The path along the Big Bang back to the parking area now looks great after the mowing and other maintenance for the Open Day, a pleasure to walk it!
It was a whirlwind of activities today with the main focus getting the nursery back in shape again after the sale. Of course the other chores do not stop so Rob and Cathy attended to this month’s section of the hacking program while Jenny looked after the trees in the Arboretum.
In quick succession these were the items on the list which were done:
- Plaster the chipped off pieces of concrete on the sides of Rob’s 3rd bench.
- Replace leaking stopcock by the storage drums
- Add a tap by the storage drums so we can use the piped water for cleaning.
- Replace clogged sprays in the greenhouse
- Bag up 50 Clivias and Aloes.
- Put a tall spray at the corner of the platform.
- Group all same species in the shade house together
- Move all larger Proteas to the platform.
To our surprise and delight two chaps from Working for Fire offered to help us and they collected 10 marsh plants from behind the house and then proceeded to dig up the rest of the vibracrete panels in the old spray area. We now have a nice pile to use to replace the rotting pallets in the shade house.
At teatime we discussed what needs to be grown and propagated in the near future as the sale put quite a dent into our stock especially the trees.
Late in the afternoon we still went for a quick collection trip and enjoyed the many plants coming up in the burnt area, amongst them these two:
Morea spathulata and Satyrium membranaceum
The alarm went off rather early to be at Van Stadens in time to do all the usual things such as putting the tables out, banners up, organizing stalls etc.
First off were the runners, there were about 120 of them and the comments afterwards were very positive. Perhaps the ideal weather after a week of a lot of wind helped with that.
Jane giving instructions beforehand.
The cyclist had a smaller turnout than before, there are a lot of events lately and our tracks are too easy for the average riders even though for the toughies there was the possibility to go ride at Woodridge. Still, it brings in more potential customers.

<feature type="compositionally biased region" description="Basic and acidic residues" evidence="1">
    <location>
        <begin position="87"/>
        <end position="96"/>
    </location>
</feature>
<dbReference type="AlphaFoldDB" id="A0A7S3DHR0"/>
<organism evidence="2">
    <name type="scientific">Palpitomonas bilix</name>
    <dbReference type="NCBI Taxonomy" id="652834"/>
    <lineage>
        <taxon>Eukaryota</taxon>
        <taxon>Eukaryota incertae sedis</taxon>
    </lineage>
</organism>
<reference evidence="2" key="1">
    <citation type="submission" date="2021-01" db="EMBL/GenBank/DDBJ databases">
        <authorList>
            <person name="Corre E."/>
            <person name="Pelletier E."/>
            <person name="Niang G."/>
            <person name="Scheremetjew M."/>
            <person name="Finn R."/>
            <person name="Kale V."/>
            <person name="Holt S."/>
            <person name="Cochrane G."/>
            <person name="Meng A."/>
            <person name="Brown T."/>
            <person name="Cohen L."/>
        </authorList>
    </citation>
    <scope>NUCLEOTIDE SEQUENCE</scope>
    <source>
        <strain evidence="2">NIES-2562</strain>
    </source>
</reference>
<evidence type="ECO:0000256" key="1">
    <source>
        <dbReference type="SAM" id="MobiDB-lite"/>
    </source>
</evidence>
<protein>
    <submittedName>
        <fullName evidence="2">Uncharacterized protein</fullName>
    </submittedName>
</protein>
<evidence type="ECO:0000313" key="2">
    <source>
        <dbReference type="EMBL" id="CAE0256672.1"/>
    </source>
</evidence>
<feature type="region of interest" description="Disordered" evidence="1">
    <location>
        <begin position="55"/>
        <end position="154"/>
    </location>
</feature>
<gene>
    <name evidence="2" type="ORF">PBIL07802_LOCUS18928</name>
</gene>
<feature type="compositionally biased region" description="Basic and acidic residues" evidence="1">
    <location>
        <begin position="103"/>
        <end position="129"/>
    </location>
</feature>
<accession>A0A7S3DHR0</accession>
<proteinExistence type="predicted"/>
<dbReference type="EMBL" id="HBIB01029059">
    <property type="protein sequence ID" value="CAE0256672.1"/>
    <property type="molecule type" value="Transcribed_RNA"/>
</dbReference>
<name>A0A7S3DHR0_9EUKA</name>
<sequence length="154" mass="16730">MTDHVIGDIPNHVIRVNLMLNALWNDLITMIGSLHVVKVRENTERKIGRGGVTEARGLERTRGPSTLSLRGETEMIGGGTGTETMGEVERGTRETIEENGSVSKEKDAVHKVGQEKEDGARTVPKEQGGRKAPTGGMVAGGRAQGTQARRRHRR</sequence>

Pre-nine o’clock we had our usual early customers but our wheelbarrow drivers were not there yet so we had a good reason to stick to the official opening times.
Soon though we had a steady stream of people coming in which was different from previous years as then we had definite peaks and valleys. Our stall holders were very happy with their turnover as well.
Ellie’s usual persistence had paid off and for the first time in 26 years we had a councillor, Mr Bongani, visiting us and giving a speech. This was a welcome boost for the staff.
To mark the special occasion we got Mr. Bongani to plant a Scotia in front of the conference center.
All in all we can look back on our most successful Open Day yet. It will be quite a job to replace all the plants sold but we are all motivated to do even better next year.
Tomorrow is the big day and now is the time for the cut flowers. We went to the mountain to collect some P. cynaroides but the flowering season is late this year and there was also some evidence that illegal picking has taken place. We still managed to get a nice variety of of Leucodendrons as well.
Back at the nursery the others had collected mainly Leucospermum so now it was time to make pretty posies.
Heunis lent a hand as well and proudly shows off her handiwork together with Jenny.
When all was done we had a colourful collection in the greenhouse in the trough we made specially for the occasion.
We still moved some more Proteas and got most of the furniture ready.
Our monthly meeting was totally focused on the preparation for the Open Day and thanks to the excellent turnout and everybody pitching in by teatime all plants were sorted, dots were painted, name signs put in their places etc.
For a while we have been concerned about plants disappearing so as a deterrent we put a gate at the entrance.
I gave Neil a hand with this before disappearing to the Arboretum as the paths were getting rather overgrown. It took me the whole morning with the brush cutter so I missed out on all the fun and even was too late for coffee.